Dr. Jia Zhu
I am currently a third-year clinical fellow at Boston Children’s Hospital, and I am excited to join the faculty as an attending physician as of July 1, 2021! My journey started at MIT where I discovered biology and genetics and wanted to apply science to medicine. In medical school at Harvard, I had the opportunity to work on a project investigating the genetics of delayed puberty, which inspired my interest in the genetics of endocrine disorders and solidified my plans to pursue a pediatrics residency at the Boston Combined Residency Program. Naturally, endocrinology fellowship followed my residency training and brings me to my current position!
My research interest is in the genetics of common endocrine disorders, in particular polycystic ovary syndrome (PCOS), and dissecting the underlying biological pathways and molecular mechanisms through computational genetic methods. Clinically, I am interested the care and prevention of PCOS and the potential pediatric antecedents of PCOS (i.e., premature adrenarche). Medical student and residency education through interactive media is also an interest of mine, with my ultimate goal to inspire the next generation of pediatric endocrinologists! I have been very fortunate to have many mentors who inspired my current career path and were instrumental to help me develop the knowledge and skills for success! Dr. Stephanie Seminara introduced me to genetics and endocrinology in medical school. Drs. Laurie Cohen and Lori Laffel helped me build a strong statistical foundation through clinical research in residency. Drs. Joel Hirschhorn and Yee-Ming Chan introduced me to the field of complex trait genetics and computational analysis of biobank-level datasets in fellowship. Finally, Dr. Joseph Majzoub has provided career advice and support for a path in academic pediatric endocrinology since I was in medical school.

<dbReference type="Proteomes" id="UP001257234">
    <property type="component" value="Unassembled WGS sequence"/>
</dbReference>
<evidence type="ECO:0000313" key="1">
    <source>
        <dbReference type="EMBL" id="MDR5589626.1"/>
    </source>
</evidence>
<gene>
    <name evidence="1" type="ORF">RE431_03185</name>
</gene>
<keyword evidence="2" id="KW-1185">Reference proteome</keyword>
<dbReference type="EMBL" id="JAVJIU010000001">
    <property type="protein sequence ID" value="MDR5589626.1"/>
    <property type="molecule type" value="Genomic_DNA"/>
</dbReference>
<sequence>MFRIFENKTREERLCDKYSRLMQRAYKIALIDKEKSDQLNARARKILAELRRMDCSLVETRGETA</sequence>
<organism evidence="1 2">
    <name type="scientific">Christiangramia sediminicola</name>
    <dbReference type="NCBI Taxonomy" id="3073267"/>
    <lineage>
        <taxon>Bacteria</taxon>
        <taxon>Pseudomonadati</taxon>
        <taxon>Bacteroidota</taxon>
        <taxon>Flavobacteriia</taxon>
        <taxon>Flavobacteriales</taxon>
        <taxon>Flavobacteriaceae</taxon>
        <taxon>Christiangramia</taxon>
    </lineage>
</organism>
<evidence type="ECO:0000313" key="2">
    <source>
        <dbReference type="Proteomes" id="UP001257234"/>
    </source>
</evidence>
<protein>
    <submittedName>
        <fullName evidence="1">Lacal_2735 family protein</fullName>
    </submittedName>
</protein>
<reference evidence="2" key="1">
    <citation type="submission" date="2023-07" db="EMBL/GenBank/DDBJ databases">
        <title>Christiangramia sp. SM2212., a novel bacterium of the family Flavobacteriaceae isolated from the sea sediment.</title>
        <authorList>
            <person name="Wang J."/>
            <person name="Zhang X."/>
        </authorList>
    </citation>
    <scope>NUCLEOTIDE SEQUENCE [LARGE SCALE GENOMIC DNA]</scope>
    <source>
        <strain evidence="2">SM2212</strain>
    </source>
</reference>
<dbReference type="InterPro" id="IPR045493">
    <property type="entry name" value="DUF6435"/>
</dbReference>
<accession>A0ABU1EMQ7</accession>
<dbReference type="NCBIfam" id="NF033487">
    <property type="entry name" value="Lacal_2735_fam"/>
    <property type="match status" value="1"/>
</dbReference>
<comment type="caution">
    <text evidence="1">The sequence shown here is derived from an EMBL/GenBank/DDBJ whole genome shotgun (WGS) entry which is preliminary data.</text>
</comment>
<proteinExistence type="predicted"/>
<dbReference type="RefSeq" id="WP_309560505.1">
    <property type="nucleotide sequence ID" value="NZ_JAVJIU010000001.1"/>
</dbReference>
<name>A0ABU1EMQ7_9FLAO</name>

My inspiration for choosing pediatric endocrinology as a career was happiness! Whether it is thinking through a tough clinical case, seeing patients in clinic, or planning a research project to tackle an unknown question, I feel happy at the end of the day doing this work. And the most formative experiences that have led me to my current career path were challenges that I initially did not think I could overcome. Tackling the questions without answers (i.e., what causes PCOS?) or breaking into a completely new field or fields as a fellow (i.e., computational genetics) can feel daunting and even impossible. BUT, giving it a try and succeeding (or not) has always been a worthwhile learning experience and shaped where I am now.